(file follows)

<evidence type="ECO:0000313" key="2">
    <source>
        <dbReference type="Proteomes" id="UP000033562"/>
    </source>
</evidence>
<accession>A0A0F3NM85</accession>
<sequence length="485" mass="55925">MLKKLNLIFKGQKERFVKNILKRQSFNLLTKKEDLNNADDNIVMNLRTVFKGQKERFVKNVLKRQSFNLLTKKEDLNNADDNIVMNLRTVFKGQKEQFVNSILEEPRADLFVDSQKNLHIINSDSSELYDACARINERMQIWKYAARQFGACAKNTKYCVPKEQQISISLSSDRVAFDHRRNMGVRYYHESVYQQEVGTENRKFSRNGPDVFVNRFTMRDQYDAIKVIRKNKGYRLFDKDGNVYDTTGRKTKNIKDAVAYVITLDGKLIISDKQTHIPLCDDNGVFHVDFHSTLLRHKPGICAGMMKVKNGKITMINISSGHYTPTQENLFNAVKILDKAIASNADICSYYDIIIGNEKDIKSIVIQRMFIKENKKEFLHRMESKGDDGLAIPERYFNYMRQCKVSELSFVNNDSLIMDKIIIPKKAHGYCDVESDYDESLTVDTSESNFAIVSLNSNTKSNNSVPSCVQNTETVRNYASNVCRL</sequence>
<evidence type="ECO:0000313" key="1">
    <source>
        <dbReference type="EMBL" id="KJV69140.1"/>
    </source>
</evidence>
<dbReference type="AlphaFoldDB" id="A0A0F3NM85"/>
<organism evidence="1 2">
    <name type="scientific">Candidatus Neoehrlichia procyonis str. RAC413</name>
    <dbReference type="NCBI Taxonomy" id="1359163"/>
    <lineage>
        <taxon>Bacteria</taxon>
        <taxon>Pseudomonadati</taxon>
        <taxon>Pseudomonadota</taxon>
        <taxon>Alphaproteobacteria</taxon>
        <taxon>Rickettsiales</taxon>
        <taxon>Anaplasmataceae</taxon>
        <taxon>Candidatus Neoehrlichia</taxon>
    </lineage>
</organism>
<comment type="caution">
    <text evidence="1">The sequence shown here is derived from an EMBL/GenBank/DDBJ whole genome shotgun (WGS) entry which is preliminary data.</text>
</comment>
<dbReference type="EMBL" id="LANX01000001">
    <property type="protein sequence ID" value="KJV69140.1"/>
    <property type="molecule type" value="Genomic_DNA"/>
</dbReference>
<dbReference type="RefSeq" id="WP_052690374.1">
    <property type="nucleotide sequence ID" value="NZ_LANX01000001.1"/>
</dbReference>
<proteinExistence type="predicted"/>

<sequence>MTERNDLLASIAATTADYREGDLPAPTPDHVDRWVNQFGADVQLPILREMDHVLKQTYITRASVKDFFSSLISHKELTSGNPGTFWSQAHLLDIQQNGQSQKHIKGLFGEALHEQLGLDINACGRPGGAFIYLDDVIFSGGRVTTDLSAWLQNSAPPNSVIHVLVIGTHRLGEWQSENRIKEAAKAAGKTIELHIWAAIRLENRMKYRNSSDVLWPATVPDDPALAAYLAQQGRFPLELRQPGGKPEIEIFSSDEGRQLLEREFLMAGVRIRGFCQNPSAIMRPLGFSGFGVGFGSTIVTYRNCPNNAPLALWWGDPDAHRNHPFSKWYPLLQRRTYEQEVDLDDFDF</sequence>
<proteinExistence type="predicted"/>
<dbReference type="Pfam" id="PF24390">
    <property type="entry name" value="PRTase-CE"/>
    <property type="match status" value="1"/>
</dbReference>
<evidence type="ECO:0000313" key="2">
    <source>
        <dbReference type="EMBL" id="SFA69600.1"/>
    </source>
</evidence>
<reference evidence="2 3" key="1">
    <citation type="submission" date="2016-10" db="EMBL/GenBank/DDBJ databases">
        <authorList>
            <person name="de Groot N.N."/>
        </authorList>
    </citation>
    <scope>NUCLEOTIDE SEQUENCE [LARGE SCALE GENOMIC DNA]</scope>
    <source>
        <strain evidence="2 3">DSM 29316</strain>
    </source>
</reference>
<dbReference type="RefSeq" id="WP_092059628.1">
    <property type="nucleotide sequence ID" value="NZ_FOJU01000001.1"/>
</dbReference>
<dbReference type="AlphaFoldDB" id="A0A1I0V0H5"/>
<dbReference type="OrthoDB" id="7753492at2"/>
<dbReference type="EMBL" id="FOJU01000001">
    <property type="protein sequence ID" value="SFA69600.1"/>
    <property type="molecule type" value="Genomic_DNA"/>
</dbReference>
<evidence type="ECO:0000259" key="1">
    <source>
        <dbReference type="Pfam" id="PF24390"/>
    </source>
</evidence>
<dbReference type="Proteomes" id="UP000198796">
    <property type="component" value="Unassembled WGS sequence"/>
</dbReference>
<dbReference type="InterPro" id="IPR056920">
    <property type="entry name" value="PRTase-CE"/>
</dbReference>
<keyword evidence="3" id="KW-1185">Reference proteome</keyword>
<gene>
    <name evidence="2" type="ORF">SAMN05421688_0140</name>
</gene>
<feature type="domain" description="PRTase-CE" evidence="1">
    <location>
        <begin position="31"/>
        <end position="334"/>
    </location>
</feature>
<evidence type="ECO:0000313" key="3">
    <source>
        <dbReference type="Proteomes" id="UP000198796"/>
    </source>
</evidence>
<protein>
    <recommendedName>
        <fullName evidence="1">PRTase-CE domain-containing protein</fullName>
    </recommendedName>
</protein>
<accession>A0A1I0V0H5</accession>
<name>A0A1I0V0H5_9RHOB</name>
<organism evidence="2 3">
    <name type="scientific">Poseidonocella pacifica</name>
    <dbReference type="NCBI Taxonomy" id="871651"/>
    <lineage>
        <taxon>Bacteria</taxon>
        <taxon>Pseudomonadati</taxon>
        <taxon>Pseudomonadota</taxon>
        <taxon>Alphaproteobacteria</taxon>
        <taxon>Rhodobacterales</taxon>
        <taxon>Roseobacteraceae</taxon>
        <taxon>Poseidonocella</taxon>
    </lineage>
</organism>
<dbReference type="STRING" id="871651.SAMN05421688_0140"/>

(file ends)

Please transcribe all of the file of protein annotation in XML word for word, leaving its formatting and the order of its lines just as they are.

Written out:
<evidence type="ECO:0000313" key="2">
    <source>
        <dbReference type="Proteomes" id="UP000033562"/>
    </source>
</evidence>
<accession>A0A0F3NM85</accession>
<sequence length="485" mass="55925">MLKKLNLIFKGQKERFVKNILKRQSFNLLTKKEDLNNADDNIVMNLRTVFKGQKERFVKNVLKRQSFNLLTKKEDLNNADDNIVMNLRTVFKGQKEQFVNSILEEPRADLFVDSQKNLHIINSDSSELYDACARINERMQIWKYAARQFGACAKNTKYCVPKEQQISISLSSDRVAFDHRRNMGVRYYHESVYQQEVGTENRKFSRNGPDVFVNRFTMRDQYDAIKVIRKNKGYRLFDKDGNVYDTTGRKTKNIKDAVAYVITLDGKLIISDKQTHIPLCDDNGVFHVDFHSTLLRHKPGICAGMMKVKNGKITMINISSGHYTPTQENLFNAVKILDKAIASNADICSYYDIIIGNEKDIKSIVIQRMFIKENKKEFLHRMESKGDDGLAIPERYFNYMRQCKVSELSFVNNDSLIMDKIIIPKKAHGYCDVESDYDESLTVDTSESNFAIVSLNSNTKSNNSVPSCVQNTETVRNYASNVCRL</sequence>
<evidence type="ECO:0000313" key="1">
    <source>
        <dbReference type="EMBL" id="KJV69140.1"/>
    </source>
</evidence>
<dbReference type="AlphaFoldDB" id="A0A0F3NM85"/>
<organism evidence="1 2">
    <name type="scientific">Candidatus Neoehrlichia procyonis str. RAC413</name>
    <dbReference type="NCBI Taxonomy" id="1359163"/>
    <lineage>
        <taxon>Bacteria</taxon>
        <taxon>Pseudomonadati</taxon>
        <taxon>Pseudomonadota</taxon>
        <taxon>Alphaproteobacteria</taxon>
        <taxon>Rickettsiales</taxon>
        <taxon>Anaplasmataceae</taxon>
        <taxon>Candidatus Neoehrlichia</taxon>
    </lineage>
</organism>
<comment type="caution">
    <text evidence="1">The sequence shown here is derived from an EMBL/GenBank/DDBJ whole genome shotgun (WGS) entry which is preliminary data.</text>
</comment>
<dbReference type="EMBL" id="LANX01000001">
    <property type="protein sequence ID" value="KJV69140.1"/>
    <property type="molecule type" value="Genomic_DNA"/>
</dbReference>
<dbReference type="RefSeq" id="WP_052690374.1">
    <property type="nucleotide sequence ID" value="NZ_LANX01000001.1"/>
</dbReference>
<proteinExistence type="predicted"/>

<sequence>MTERNDLLASIAATTADYREGDLPAPTPDHVDRWVNQFGADVQLPILREMDHVLKQTYITRASVKDFFSSLISHKELTSGNPGTFWSQAHLLDIQQNGQSQKHIKGLFGEALHEQLGLDINACGRPGGAFIYLDDVIFSGGRVTTDLSAWLQNSAPPNSVIHVLVIGTHRLGEWQSENRIKEAAKAAGKTIELHIWAAIRLENRMKYRNSSDVLWPATVPDDPALAAYLAQQGRFPLELRQPGGKPEIEIFSSDEGRQLLEREFLMAGVRIRGFCQNPSAIMRPLGFSGFGVGFGSTIVTYRNCPNNAPLALWWGDPDAHRNHPFSKWYPLLQRRTYEQEVDLDDFDF</sequence>
<proteinExistence type="predicted"/>
<dbReference type="Pfam" id="PF24390">
    <property type="entry name" value="PRTase-CE"/>
    <property type="match status" value="1"/>
</dbReference>
<evidence type="ECO:0000313" key="2">
    <source>
        <dbReference type="EMBL" id="SFA69600.1"/>
    </source>
</evidence>
<reference evidence="2 3" key="1">
    <citation type="submission" date="2016-10" db="EMBL/GenBank/DDBJ databases">
        <authorList>
            <person name="de Groot N.N."/>
        </authorList>
    </citation>
    <scope>NUCLEOTIDE SEQUENCE [LARGE SCALE GENOMIC DNA]</scope>
    <source>
        <strain evidence="2 3">DSM 29316</strain>
    </source>
</reference>
<dbReference type="RefSeq" id="WP_092059628.1">
    <property type="nucleotide sequence ID" value="NZ_FOJU01000001.1"/>
</dbReference>
<dbReference type="AlphaFoldDB" id="A0A1I0V0H5"/>
<dbReference type="OrthoDB" id="7753492at2"/>
<dbReference type="EMBL" id="FOJU01000001">
    <property type="protein sequence ID" value="SFA69600.1"/>
    <property type="molecule type" value="Genomic_DNA"/>
</dbReference>
<evidence type="ECO:0000259" key="1">
    <source>
        <dbReference type="Pfam" id="PF24390"/>
    </source>
</evidence>
<dbReference type="Proteomes" id="UP000198796">
    <property type="component" value="Unassembled WGS sequence"/>
</dbReference>
<dbReference type="InterPro" id="IPR056920">
    <property type="entry name" value="PRTase-CE"/>
</dbReference>
<keyword evidence="3" id="KW-1185">Reference proteome</keyword>
<gene>
    <name evidence="2" type="ORF">SAMN05421688_0140</name>
</gene>
<feature type="domain" description="PRTase-CE" evidence="1">
    <location>
        <begin position="31"/>
        <end position="334"/>
    </location>
</feature>
<evidence type="ECO:0000313" key="3">
    <source>
        <dbReference type="Proteomes" id="UP000198796"/>
    </source>
</evidence>
<protein>
    <recommendedName>
        <fullName evidence="1">PRTase-CE domain-containing protein</fullName>
    </recommendedName>
</protein>
<accession>A0A1I0V0H5</accession>
<name>A0A1I0V0H5_9RHOB</name>
<organism evidence="2 3">
    <name type="scientific">Poseidonocella pacifica</name>
    <dbReference type="NCBI Taxonomy" id="871651"/>
    <lineage>
        <taxon>Bacteria</taxon>
        <taxon>Pseudomonadati</taxon>
        <taxon>Pseudomonadota</taxon>
        <taxon>Alphaproteobacteria</taxon>
        <taxon>Rhodobacterales</taxon>
        <taxon>Roseobacteraceae</taxon>
        <taxon>Poseidonocella</taxon>
    </lineage>
</organism>
<dbReference type="STRING" id="871651.SAMN05421688_0140"/>